Oct. 11 (Bloomberg) -- Indonesia’s Bakrie family, founders of a palm oil-to-property-empire in 1942, offered to buy back coal assets it helped bring to the London stock market with Nathaniel Rothschild to end a yearlong dispute.
The proposal would split Rothschild, 41, from the Bakries and effectively dissolve a $3 billion venture agreed in 2010 that married a centuries-old British banking dynasty with one of Indonesia’s most-powerful families. London-based Bumi Plc, whose board met in Singapore today, last month started investigating “potential financial and other irregularities” at PT Bumi Resources, the Bakrie-backed Indonesian coal company.
“The deal would completely disassociate Plc from the Bakries and PT Bumi,” Richard Knights, a London-based analyst at Liberum Capital Ltd., wrote in a note today.
The plan would leave Bumi Plc, which holds 29 percent of Bumi Resources, without any mining assets. The proposals will deliver cash of about $1.2 billion to the company, a unit of the Bakrie Group said. The offer is a 67 percent premium to yesterday’s closing prices, Knights said.
The Bakrie Group has offered to swap its 23.8 percent stake in London-listed Bumi Plc for 10.3 percent of PT Bumi Resources, Bumi Plc said today in a statement. The Bakries also proposed to buy back the remaining 18.9 percent in Bumi Resources by Christmas for about $278 million, or 680 rupiah a share. It also offered $947 million for Bumi Plc’s 84.7 percent stake in PT Berau Coal Energy Tbk within six months.
The London-traded venture, is “likely to accept the first offer given the difficulty Plc has faced in imposing its will,” Liberum’s Knights said. The cash proposal for the Berau stake, worth about $533 million, is “more controversial,” he said. “To our minds the only reason for Plc to sell its stake in Berau at this juncture would be perceptions over sovereign risk in Indonesia.”
Bumi Plc said it’s considering the share swap offer along with the cash proposal for its remaining stake in Bumi Resources, Indonesia’s largest coal producer, and will make a recommendation to shareholders.
Bumi jumped by a record in London, advancing 39 percent to 259 pence by the close. Bumi Resources gained 5.8 percent to 720 rupiah in Jakarta. Berau Coal Energy soared 34 percent to 200 rupiah, the biggest jump since it started trading Aug. 19, 2010.
Rothschild said in an e-mailed statement that Bumi Plc would continue to face challenges even after an exit by the Bakries Group.
“As has been noted over the last 12 months, there have been challenges in implementing appropriate standards of corporate governance and these have been a source of friction among the board members and shareholders,” he said.
“Even if the Bakries exit, one of the key concerns that I share with other minority investors is that Bumi Plc would still face a concentration of ownership by a small number of closely related parties and such challenges would remain.”
Rothschild said he noted today’s announcement by the Bakries Group and said he would wait for the investigation a London lawfirm is conducting on behalf of Bumi Plc’s independent directors before commenting further.
“We believe this is an attractive, pragmatic and deliverable solution,” Long Haul Holdings Ltd., a unit of the Bakrie Group, wrote in an Oct. 10 letter to Bumi seen by Bloomberg News. The offer is the result of “irreconcilable differences between the original promoters of the company and the current major shareholding groups,” it said.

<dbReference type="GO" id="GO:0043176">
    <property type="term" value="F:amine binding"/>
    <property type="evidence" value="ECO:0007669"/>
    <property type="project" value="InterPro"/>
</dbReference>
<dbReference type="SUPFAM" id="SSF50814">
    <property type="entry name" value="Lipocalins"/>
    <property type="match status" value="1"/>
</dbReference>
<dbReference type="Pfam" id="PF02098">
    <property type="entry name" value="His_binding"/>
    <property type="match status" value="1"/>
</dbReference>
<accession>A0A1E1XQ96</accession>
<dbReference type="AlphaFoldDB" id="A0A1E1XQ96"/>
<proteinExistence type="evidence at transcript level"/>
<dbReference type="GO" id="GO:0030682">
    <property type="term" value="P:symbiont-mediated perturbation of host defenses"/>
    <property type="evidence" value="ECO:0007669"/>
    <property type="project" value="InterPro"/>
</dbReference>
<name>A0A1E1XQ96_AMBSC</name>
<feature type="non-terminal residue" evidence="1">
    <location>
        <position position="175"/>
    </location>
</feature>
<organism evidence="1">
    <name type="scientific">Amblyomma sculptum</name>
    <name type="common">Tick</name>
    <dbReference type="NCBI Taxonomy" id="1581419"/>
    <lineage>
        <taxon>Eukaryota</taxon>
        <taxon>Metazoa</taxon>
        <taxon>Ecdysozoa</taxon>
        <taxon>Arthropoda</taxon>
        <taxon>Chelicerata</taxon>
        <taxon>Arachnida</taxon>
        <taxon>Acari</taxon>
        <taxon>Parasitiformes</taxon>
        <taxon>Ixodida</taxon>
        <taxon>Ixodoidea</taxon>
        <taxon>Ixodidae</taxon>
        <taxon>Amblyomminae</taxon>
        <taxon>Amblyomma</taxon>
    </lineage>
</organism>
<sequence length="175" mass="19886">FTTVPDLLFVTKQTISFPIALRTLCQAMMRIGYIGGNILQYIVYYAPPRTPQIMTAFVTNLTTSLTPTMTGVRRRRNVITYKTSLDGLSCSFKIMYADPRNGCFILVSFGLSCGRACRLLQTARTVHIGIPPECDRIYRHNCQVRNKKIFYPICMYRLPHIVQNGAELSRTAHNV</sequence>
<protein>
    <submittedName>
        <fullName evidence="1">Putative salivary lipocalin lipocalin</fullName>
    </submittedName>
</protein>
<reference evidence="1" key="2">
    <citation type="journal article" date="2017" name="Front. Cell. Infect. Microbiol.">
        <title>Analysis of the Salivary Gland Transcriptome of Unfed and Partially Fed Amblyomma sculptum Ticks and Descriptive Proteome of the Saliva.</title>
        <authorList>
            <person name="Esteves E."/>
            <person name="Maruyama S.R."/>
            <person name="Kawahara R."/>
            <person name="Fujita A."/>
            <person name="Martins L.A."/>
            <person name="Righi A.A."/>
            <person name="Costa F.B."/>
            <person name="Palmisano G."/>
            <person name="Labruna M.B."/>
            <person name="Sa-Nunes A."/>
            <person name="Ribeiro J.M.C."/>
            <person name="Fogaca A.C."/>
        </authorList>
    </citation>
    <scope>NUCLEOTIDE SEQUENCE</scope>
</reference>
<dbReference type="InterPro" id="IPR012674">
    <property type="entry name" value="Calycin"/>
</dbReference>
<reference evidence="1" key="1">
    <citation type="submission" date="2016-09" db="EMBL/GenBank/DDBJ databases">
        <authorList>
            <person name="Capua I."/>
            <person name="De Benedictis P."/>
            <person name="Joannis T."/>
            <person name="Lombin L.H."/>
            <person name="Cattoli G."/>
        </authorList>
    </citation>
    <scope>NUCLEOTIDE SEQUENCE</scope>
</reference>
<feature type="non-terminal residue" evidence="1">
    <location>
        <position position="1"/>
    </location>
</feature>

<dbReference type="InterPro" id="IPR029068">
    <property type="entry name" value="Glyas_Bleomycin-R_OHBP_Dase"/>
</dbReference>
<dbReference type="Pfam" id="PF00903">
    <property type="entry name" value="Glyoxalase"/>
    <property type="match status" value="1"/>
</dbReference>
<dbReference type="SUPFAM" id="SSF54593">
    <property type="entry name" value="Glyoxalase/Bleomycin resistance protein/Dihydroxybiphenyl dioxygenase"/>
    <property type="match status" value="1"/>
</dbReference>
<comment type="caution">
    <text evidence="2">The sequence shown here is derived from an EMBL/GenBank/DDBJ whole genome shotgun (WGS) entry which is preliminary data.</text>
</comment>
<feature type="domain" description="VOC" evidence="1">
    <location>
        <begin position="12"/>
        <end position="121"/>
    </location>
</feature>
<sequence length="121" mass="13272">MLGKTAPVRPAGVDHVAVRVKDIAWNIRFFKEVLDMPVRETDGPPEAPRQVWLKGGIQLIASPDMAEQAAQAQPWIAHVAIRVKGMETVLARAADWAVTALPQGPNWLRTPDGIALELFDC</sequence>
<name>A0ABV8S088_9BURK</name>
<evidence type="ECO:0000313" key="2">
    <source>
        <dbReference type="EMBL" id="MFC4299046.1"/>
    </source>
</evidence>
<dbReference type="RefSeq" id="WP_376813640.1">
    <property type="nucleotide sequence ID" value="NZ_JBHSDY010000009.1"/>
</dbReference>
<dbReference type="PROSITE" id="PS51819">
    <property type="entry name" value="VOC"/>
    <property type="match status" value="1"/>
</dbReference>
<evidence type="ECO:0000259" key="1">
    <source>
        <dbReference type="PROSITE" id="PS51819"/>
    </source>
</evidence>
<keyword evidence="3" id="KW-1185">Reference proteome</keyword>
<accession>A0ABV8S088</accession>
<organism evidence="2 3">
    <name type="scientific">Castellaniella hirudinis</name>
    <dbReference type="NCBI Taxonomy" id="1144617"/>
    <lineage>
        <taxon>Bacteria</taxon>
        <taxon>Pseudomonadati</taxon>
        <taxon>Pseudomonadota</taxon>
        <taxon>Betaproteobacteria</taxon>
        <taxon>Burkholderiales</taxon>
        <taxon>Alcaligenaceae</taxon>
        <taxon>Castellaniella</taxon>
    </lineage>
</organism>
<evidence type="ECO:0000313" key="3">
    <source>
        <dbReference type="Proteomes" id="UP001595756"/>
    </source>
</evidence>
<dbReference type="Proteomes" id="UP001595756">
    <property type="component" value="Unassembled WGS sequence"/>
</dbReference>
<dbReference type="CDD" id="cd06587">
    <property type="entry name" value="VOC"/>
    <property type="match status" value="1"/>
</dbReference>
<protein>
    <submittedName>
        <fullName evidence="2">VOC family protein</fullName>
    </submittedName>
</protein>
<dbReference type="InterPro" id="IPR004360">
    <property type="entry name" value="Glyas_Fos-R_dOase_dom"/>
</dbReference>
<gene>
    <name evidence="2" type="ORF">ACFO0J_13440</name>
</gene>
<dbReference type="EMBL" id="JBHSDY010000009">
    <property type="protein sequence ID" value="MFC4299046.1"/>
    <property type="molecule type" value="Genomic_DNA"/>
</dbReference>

As part of its proposal, the Bakrie Group expects the founders, including Rothschild, to return 16 million Bumi Plc shares for cancellation, it said. The stock was originally awarded in return for the deal being agreed, it added. Rothschild owns 10 percent of the company.
Bumi Plc directors, including Rothschild, met on the eighth floor of Singapore’s Mandarin Orchard Hotel. Rothschild and Bumi Plc Chairman Samin Tan declined to comment outside the meeting. Directors Sony B. Harsono and Alexander Ramlie also declined to comment.
“The development appears positive and a likely all round win-win,” Dileep Srivastava, a Bumi Resources director, said today by e-mail. “We are focused on operational excellence, without distractions.”
The probe announced Sept. 24 by Bumi Plc is linked to a $637 million writedown of development funds and exploration assets. Relations between Rothschild and Bumi Co-Chairman Indra Bakrie began to sour last year after the financier made public a letter to then-Chief Executive Officer Ari Hudaya urging a “radical cleaning up” of Bumi Resources.
Hudaya quit the board of Bumi Plc a day after the probe was announced. He is president director at Bumi Resources.
Investors in Rotshchild’s Vallar Plc, the precursor to Bumi, paid 1,000 pence a share in the initial public offering of July 2010. The stock fell to as low as 120 pence on Sept. 24.
PT Bakrie & Brothers, controlled by Aburizal Bakrie, billionaire and brother of Indra, sold half of their 47.6 percent stake in London-listed Bumi in November to help pay $1.35 billion in debt owed to Credit Suisse Group AG. Aburizal is the chairman of the Golkar Party of Indonesia. He’s also the 2014 presidential candidate for the nation’s second-biggest political party, which was founded by former dictator Suharto.
Bumi Plc CEO Nalin Rathod declined to comment on how the the Bakries would fund the purchase.
After announcing the tie-up with Indonesia’s Bumi and Berau in 2010, Rothschild outlined a vision to create a global “mining champion” for Indonesia.
“Indonesia is a sleeping giant,” he said in an interview after the original deal was announced Nov. 16, 2010. “One scratches one’s head to think why isn’t there a mining champion out there already and hopefully we are in the process of showcasing one in the years ahead.”